Upgrading packages, dnf error

Just had an odd experience with dnf. Checked for updates, and then started to upgrade all. First, there were a mirror link error, but after downloading all, and dnf started to upgrade/install everything - it ended with an error message that I needed a least 550MB more space in /.
Tried to upgrade a single package… Same msg, but now only 15MB needed.

My / (root) partition have 5.2GB available space, and my /var partition 5.1GB.

I guess my system cache was all filled up. Restarted the computer, and everything was fine. :crossed_fingers::+1:

Just found it odd with the (specific) message about /. Seems out of place, sort of. At least a bit misleading.

// Just wanted to share…

Disk space is one thing, inodes is another. You can have tons of disk space available, and yet not have enough inodes available. Had that once when a Debian system had exim installed but not running, and in it’s directories, there were thousands of files which ate up all the inodes. And yet, loads of disk space free…

To check available inodes:

df -i
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Aah, I see. Must’ve been the cache folder then that ha a lot of stuff.

Tested with that command now, and it seem like I have plenty left. But, good to know if it happens again. Thanks! :+1:

$ df -i --total -t xfs -t ext2
Filesystem             Inodes  IUsed    IFree IUse% Mounted on
/dev/mapper/rl8-root  7864320 268259  7596061    4% /
/dev/mapper/rl8-srv   2621440     20  2621420    1% /srv
/dev/mapper/rl8-var   5242880   4684  5238196    1% /var
/dev/mapper/rl8-home 19436712 179434 19257278    1% /home
/dev/sda2               65536    884    64652    2% /boot
total                35230888 453281 34777607    2% -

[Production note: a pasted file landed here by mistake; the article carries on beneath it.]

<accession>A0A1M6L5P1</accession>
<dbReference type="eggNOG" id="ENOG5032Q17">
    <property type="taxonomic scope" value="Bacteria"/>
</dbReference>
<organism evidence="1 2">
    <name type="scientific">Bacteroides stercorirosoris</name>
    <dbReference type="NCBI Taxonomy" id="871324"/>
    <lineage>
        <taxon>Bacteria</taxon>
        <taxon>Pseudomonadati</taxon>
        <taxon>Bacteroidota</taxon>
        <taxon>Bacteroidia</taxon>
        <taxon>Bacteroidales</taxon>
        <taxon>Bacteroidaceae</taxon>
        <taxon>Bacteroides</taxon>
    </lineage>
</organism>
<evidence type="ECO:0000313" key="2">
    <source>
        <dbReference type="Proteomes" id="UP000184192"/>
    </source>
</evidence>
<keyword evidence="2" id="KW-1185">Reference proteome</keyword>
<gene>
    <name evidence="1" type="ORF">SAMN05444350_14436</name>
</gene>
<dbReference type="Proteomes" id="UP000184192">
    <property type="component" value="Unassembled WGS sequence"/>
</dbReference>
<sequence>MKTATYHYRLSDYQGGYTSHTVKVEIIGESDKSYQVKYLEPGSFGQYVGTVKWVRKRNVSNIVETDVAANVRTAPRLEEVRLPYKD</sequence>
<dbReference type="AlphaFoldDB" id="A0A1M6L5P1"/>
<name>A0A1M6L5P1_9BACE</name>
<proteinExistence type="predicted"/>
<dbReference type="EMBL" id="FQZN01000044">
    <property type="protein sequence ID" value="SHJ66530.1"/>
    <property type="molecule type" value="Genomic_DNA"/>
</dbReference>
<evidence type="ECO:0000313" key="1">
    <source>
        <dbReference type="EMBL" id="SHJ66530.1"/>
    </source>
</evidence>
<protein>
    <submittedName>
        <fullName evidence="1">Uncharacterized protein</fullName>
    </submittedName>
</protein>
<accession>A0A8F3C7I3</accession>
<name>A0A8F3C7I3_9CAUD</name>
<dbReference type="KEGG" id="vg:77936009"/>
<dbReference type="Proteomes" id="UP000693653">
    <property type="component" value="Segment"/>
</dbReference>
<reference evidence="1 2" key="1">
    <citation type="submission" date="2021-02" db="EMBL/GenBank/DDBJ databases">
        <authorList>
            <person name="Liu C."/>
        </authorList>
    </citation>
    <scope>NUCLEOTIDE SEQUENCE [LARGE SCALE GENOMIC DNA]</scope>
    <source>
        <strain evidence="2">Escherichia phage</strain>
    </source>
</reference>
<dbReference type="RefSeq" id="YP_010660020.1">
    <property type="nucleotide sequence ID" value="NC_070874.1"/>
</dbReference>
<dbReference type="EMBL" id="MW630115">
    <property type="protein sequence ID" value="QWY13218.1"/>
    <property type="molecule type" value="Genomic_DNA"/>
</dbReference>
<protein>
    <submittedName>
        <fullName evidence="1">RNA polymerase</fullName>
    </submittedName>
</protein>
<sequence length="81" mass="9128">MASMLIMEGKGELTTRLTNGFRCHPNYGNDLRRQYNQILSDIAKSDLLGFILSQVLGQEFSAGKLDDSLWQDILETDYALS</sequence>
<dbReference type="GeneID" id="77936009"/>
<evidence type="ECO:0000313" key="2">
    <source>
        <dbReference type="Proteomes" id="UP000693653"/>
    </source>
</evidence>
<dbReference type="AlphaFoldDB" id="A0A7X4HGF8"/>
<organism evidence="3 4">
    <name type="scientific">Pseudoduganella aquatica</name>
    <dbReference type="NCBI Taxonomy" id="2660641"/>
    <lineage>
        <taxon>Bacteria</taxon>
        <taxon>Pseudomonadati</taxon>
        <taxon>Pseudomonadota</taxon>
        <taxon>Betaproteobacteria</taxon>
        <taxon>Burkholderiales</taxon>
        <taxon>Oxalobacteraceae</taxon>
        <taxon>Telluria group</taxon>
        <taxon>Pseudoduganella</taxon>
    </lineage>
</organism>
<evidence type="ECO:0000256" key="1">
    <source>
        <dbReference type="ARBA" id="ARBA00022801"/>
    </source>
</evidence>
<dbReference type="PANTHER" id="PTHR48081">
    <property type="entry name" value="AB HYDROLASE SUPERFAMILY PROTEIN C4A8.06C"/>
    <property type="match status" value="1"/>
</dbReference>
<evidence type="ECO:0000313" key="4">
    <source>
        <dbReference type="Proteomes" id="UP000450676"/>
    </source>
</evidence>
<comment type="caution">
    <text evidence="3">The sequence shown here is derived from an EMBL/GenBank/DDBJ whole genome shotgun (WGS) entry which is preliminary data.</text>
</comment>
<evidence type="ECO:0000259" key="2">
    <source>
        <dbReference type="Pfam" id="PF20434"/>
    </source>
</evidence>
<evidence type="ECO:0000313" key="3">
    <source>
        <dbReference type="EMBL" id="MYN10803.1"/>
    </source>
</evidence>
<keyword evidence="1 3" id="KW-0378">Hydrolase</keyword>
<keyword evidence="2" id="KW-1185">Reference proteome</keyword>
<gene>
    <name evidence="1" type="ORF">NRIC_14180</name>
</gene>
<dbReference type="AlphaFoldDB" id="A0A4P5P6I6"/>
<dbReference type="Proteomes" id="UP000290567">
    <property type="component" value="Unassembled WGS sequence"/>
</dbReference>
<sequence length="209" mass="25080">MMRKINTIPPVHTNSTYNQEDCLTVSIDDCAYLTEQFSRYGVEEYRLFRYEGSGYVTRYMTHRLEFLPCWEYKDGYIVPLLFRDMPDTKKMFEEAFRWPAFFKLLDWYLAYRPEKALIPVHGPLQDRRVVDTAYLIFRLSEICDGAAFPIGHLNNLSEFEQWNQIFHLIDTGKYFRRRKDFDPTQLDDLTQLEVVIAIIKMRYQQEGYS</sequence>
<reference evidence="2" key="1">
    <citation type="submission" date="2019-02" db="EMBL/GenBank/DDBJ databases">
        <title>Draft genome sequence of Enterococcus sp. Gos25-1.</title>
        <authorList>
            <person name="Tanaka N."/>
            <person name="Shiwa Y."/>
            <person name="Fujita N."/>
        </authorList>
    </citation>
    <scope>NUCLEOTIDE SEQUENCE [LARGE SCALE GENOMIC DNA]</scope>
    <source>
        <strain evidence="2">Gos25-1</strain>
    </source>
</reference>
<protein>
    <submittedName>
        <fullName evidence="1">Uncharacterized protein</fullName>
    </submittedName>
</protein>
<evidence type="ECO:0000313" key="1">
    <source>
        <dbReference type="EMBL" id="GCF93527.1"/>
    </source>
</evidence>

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A big update could easily use up the space. I had to move the dnf cache to a bigger drive once.

Naah, it wasn’t that big of an update. Maybe 20-25 pkgs or so. It wanted 550MB more space, so I guess about that size since it couldn’t even upgrade 1 single pkg.

Moving the cache… You mean setting the cachedir »»» in dnf.conf?

I’ve only used the makecache cmd a few times, but that’s all about the meta-data, right? Thought I could speed up dnf a little, but it didn’t change much. :slight_smile:

I’m betting on the cachedir having lots of small files eating up inodes, but if it happens again you can check/verify that with the command given previously before clearing everything.

If nothing else was done other than the reboot, then that is strange, since it would hint at some process that either thought it used all the disk space, or not enough inodes.

I just rebooted… :slight_smile:

I think maybe the system was all filled/clogged up by a lot of cache and tmp’s. The day before I spent a good amout of hours on Amazon, and almost “doom-scrolled” for some parts. Had to restart Firefox a couple of times, when it was almost in a freeze-like state.

I usually reboot my computer like every 3-5 days (or when I leave the house). It doesn’t have too much RAM, but the swapfile looked ok. It’s just an old laptop, so maybe it can’t handle too much.

Browser will have added to that then, here too lots of small files downloaded and cached, html, images, css, etc, etc. I’m going with lack of inodes :slight_smile:

Yes, probably, since I know I had the space. :+1:

Which I guess is also the (kind of) misleading part of the dnf msg. They specifically asked for N amount of more space, in X location.

Leaving it at “need more space” would be enough, and like more generic. Or maybe “Can’t allocate suffient resources to perform this operation”, for a more verbose (non-specific) msg.

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Yep, agreed. Would be better something like “out of disk space or inodes”, since I doubt very much there is another reason other than these two for the lack of space or inability to find free inodes.

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Yes, that’d be even better. :+1:



Did an upgrade today… There was about 90-100 pkgs to upgrade, incl new kernels. All went fine. :crossed_fingers: :+1: Ran the df -i ... cmd a few times during the upgrad - just to chk. It stayed at ~4% (IUse) on /.

Since I need to use the ElRepo kernel (my Wi-Fi is in there)… When there are kernels in the upgrade I always split the upgrade in two. Packages, and the kernels.

If it maybe helps someone… Here’s my upgrade strategy for that: :slight_smile:

sdnf chup

# No kernels in the list of upgrades
sdnf up

# With kernels in the list of upgrades
sdnf up -x kernel* -x kmod-kvdo

# Run new check, incl elrepo
sdnf chup --enablerepo=elrepo-kernel
sdnf up --enablerepo=elrepo-kernel

sdnf is a bash alias for sudo dnf
chup is a dnf alias added for check-update

It really helps getting a clean/better overview of what’s been upgraded/installed/removed. :crossed_fingers: :+1:

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